While those ancient swashbucklers had no name, they could be one of the two pirate groups mentioned in accounts written a few decades later, during the reign of Amenhotep’s successor, Akhenaten. The Amarna Letters, extracts of diplomatic correspondence between the pharaoh and his allied and vassal rulers, covered many pressing issues, including piracy. It seems that the pharaoh was troubled by two distinct pirate groups, the Lukka and the Sherden. Despite the Egyptian fleet’s best efforts, they continued to cause substantial disruption to regional commerce and security. In his correspondence with the king of Alashiya (modern Cyprus), the allied king rejected Akhenaten’s claims of his connection to the Lukka (based in modern-day Turkey). The king assured the pharaoh that he introduced countermeasures and was prepared to punish any of his subjects involved in piracy.
The Lukka could belong to the infamous Sea Peoples: a feared and mysterious group of marine marauders who posed a great threat to the ancient Mediterranean states during the 13th and 12th century BCE. Egypt, in particular, waged many battles against those dangerous invaders. Pharaoh Ramesses III, who reigned for most of the first half of the 12th century BCE, was forced to deal with several invasion waves of the Sea Peoples. One of his victories is immortalized on the walls of his mortuary temple in Medinet Habu. Although the Sea Peoples are characterized as the first major pirates of the Mediterranean, their origins, motives, and actions remain a mystery.
Everyday Piracy of Ancient Greece
Unlike ancient Egyptian rulers that had to engage the pirates in mass battles, the Greek world encountered a different sort of piracy. While Egypt’s power was land-based, with fleets patrolling the Nile and the coastline, Greeks relied on the Mediterranean in almost all aspects of life, from trade to religion and warfare. Most important cities were located on the coast, but also on the many Greek islands. Further, Greeks colonized a large area of the Mediterranean, from Turkey to Sicily, founding new cities as far as the Spanish coast. Thus, some of the towns wholly depended on maritime connections for transporting people and goods.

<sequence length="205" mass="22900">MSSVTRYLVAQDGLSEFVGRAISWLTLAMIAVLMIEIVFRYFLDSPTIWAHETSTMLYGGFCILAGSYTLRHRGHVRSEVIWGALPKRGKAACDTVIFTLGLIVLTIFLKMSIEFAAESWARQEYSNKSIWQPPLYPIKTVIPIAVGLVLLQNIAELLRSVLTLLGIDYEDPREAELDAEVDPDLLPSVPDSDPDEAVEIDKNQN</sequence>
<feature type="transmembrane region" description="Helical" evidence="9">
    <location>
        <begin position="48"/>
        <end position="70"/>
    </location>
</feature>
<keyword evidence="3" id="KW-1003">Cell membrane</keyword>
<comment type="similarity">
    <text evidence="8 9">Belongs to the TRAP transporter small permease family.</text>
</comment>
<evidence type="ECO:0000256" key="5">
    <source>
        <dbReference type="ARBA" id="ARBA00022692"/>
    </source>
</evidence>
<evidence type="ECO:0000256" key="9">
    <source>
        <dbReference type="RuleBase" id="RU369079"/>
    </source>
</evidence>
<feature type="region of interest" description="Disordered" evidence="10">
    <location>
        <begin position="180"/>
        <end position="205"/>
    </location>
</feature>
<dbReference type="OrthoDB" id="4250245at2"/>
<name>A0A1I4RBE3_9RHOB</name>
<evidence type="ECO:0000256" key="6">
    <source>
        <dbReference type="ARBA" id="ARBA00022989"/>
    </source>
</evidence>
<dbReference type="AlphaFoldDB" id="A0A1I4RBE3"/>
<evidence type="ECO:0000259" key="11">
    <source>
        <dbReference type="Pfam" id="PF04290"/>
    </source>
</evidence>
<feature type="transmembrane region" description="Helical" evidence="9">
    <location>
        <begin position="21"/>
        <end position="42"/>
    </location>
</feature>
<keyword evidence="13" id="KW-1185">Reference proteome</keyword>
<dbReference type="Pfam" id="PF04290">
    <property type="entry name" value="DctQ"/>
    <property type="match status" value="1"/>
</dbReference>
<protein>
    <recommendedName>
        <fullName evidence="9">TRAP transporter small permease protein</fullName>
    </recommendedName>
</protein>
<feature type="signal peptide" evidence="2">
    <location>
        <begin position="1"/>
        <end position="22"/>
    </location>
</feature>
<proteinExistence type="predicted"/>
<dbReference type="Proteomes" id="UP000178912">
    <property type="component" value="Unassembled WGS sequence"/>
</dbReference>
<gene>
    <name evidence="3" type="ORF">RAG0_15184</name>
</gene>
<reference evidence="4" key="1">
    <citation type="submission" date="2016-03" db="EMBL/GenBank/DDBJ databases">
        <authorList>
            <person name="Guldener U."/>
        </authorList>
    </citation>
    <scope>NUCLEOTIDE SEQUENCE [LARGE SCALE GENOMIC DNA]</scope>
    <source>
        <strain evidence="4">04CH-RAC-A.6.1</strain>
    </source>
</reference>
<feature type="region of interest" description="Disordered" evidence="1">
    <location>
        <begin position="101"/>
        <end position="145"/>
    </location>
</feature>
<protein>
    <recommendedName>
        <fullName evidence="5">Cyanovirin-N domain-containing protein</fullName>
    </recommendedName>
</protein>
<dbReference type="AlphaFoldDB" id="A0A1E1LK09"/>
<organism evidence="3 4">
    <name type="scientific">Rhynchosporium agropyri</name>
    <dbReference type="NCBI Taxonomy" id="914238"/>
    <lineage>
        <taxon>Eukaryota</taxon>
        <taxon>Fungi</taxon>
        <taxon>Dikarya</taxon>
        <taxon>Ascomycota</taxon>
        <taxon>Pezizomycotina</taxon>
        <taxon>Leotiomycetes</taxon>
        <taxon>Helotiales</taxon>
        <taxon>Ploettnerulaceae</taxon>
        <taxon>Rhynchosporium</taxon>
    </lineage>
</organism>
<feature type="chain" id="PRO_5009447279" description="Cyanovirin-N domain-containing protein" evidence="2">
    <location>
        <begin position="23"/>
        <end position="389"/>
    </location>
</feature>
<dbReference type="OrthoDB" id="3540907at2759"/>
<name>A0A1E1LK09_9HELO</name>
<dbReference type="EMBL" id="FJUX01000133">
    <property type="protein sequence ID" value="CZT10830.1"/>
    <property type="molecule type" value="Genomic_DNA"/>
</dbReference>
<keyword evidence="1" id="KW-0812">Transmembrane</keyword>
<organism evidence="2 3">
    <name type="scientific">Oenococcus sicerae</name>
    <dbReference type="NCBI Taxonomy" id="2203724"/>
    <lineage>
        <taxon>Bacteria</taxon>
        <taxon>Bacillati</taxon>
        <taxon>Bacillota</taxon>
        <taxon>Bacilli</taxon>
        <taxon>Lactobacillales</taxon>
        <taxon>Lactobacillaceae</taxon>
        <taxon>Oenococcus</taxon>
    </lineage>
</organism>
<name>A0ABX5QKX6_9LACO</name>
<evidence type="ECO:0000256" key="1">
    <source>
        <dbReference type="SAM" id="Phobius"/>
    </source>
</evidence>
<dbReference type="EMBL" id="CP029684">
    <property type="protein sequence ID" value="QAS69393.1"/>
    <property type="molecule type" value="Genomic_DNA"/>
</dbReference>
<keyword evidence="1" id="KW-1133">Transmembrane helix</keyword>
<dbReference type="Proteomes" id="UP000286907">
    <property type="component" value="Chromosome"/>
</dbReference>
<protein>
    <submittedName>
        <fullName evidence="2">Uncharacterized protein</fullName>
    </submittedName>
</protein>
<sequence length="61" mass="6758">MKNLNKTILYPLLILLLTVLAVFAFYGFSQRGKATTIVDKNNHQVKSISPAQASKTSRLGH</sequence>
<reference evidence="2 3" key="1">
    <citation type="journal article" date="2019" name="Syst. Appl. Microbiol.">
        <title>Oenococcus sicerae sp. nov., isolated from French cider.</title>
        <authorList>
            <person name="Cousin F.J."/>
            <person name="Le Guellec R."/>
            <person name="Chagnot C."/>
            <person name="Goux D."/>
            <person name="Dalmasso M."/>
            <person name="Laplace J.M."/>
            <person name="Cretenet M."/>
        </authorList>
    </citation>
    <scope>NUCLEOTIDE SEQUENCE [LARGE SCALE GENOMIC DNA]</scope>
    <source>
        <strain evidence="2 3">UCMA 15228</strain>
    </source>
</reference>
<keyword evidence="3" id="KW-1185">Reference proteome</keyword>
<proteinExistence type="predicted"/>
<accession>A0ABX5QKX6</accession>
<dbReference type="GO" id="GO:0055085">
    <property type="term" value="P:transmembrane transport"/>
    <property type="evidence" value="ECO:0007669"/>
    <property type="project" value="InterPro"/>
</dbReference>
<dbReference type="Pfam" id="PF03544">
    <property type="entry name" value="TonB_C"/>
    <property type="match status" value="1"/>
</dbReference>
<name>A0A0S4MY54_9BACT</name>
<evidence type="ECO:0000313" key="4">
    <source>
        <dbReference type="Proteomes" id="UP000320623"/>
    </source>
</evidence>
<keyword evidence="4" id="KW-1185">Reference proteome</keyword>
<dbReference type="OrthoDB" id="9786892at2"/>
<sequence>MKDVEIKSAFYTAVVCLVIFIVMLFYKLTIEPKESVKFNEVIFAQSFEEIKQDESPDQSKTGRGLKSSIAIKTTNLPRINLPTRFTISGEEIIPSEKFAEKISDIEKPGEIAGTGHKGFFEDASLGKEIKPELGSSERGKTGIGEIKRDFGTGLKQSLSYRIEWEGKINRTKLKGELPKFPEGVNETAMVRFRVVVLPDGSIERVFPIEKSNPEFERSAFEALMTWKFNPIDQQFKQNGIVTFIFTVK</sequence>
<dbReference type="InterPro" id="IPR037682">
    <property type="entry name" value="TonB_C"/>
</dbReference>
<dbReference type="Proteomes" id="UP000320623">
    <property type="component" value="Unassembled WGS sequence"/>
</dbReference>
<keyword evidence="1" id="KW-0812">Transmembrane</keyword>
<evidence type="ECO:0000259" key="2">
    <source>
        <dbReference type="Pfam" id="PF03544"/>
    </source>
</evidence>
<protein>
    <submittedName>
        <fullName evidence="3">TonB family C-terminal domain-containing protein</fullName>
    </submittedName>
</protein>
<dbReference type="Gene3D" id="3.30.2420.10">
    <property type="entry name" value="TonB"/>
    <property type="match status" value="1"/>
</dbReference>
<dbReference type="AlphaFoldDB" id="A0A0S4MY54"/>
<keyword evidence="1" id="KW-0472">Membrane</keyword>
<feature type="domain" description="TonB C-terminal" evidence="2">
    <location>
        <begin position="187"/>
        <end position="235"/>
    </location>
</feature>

As the Greek world gained power and influence, growing trade attracted Mediterranean pirates. Piracy had deep roots in Greek society and its history. Already in the works of Homer, we can find the mention of piracy. Interestingly, both The Illiad and The Odyssey not only condone, but praise the lifestyle and actions of sea-marauders. The opinion remained unchanged in the following centuries. Thucydides, for instance, glorified pirates’ daring attacks on ships or even cities. For Greeks, piracy was a part of everyday life. A citizen of any city was perfectly free to fit out a ship of his own, raid and capture enemy vessels, and keep the spoils of war. Even high officials were not beyond engaging in such activities. According to the famous orator Demosthenes, in 355 BCE, Athenian ambassadors made a detour from their official travel to capture a ship sailing from Egypt, taking the wealth found onboard for themselves!
The Greeks’ liberal approach towards piracy does not mean that they always tolerated it. But attempts to curtail piracy were hampered by the Greek city-states’ limited power and the large number of pirates operating in the Mediterranean. For that very reason, through the fifth and fourth century BCE, Greek cities employed small-scale measures, including sporadic campaigns to lower the pirate threat and short alliances designed to fight against maritime banditry. They constructed naval bases in the areas known to be dangerous, and used naval escorts to protect vital trade routes.